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This is an exercise of Central Limit Theorem (CLT):

Let $(X_j)_{j\geq 1}$ be i.i.d. with $E[X_1]=1$ and $\sigma_{X_1}^2=\sigma^2\in(0,\infty)$($\sigma>0$). Show that $$ \frac{2}{\sigma}(\sqrt{S_n}-\sqrt{n})\to Z $$ in distribution with $Z\sim N(0,1)$.

What I think is that $$ \frac{S_n-n}{\sigma\sqrt{n}}\to Z $$ in distribution, which is the CLT. We also have $$ \frac{S_n-n}{\sigma\sqrt{n}}=\frac{2(\sqrt{S_n}-\sqrt{n})}{\sigma}\frac{(\sqrt{S_n}+\sqrt{n})}{2\sqrt{n}}. $$ Then it suffices to show that $$ \frac{\sqrt{S_n}+\sqrt{n}}{2\sqrt{n}}\to 1 $$ in probability. How can I go on?

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Presumably one needs to add the hypothesis that $X_1\geqslant0$ with full probability. – Did Nov 19 '12 at 21:47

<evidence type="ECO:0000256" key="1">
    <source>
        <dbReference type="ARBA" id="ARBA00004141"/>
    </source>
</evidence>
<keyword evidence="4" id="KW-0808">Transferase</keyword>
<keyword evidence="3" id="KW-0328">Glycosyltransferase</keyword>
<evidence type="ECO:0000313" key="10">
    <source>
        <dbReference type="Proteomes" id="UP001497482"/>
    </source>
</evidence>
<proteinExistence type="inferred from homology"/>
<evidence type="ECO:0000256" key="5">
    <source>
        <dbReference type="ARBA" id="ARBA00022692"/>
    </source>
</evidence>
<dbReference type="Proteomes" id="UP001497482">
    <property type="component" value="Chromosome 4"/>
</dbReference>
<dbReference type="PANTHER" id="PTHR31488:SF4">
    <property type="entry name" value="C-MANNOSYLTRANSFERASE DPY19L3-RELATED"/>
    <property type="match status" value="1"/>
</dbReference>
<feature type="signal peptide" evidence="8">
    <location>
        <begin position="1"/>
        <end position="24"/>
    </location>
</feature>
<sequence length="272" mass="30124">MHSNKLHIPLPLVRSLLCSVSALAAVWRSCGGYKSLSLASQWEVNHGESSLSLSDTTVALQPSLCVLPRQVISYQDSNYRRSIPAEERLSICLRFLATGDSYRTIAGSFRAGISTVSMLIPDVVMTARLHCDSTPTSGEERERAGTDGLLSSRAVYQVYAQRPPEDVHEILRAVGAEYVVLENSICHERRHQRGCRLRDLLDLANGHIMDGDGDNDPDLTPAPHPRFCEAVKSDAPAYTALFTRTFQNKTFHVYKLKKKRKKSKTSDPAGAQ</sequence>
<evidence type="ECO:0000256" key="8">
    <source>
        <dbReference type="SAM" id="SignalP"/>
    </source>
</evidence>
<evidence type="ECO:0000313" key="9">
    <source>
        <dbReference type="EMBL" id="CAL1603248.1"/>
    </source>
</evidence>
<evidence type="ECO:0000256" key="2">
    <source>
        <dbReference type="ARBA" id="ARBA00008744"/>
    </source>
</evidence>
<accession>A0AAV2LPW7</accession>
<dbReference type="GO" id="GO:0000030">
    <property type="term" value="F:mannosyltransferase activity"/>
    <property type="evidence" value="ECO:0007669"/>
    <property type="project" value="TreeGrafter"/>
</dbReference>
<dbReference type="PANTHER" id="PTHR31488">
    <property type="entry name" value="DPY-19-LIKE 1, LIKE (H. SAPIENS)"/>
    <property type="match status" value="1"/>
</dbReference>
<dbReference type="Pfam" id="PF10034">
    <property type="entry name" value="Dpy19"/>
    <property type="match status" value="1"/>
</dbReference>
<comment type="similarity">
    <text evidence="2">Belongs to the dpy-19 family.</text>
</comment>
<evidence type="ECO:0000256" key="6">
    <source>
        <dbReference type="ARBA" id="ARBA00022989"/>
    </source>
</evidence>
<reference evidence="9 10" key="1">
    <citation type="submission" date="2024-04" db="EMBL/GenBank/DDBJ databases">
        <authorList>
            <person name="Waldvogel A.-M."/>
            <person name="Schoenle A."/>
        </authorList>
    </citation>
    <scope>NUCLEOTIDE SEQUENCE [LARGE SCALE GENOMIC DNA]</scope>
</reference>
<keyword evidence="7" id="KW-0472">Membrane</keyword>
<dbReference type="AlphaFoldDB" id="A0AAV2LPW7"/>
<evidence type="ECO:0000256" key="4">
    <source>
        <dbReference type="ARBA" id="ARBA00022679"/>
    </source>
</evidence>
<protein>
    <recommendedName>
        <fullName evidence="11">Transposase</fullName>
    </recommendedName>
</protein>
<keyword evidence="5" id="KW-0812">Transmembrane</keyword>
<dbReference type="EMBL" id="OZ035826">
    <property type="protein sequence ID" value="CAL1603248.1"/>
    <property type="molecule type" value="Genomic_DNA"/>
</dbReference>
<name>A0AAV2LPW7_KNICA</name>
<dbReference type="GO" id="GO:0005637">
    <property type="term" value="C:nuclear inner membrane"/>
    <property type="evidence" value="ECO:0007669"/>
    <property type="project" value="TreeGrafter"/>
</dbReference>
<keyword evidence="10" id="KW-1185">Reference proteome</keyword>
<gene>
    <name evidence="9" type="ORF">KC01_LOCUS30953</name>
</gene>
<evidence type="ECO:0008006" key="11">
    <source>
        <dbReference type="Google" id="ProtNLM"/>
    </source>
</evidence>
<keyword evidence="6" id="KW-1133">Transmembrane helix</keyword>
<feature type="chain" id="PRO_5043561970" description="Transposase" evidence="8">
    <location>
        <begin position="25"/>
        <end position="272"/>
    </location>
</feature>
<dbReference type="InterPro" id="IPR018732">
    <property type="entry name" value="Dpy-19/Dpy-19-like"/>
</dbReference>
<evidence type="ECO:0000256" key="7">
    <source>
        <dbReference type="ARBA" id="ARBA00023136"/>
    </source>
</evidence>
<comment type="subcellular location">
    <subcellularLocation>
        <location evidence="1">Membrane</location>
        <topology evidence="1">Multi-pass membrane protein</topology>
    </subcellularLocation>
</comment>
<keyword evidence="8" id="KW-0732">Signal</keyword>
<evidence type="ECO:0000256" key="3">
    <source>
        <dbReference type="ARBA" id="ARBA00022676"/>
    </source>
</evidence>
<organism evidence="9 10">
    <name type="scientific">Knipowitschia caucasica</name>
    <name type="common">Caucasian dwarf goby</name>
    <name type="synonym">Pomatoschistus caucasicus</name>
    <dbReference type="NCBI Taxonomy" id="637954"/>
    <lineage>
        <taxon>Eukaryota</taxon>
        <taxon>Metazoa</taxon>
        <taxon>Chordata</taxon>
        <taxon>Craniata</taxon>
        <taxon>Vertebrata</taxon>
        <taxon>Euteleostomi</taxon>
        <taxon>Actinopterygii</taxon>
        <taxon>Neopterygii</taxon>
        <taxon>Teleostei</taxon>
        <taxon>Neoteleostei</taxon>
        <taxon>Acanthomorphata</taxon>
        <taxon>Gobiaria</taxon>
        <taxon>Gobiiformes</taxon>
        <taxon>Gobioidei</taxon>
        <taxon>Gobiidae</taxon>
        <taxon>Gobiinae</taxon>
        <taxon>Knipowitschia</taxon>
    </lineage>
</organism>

up vote 1 down vote accepted

So we need to show that $\frac{S_n}n$ converges in probability to $1$. As $t\mapsto \sqrt t$ is continuous, it follows from the law of large numbers.

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You have $\frac{\sqrt{S_n} + \sqrt{n}}{2 \sqrt{n}} = \frac{1}{2} \left( 1 + \sqrt{\frac{S_n}{n}}\right)$. What can you say about the limit of $\frac{S_n}{n}$ ?

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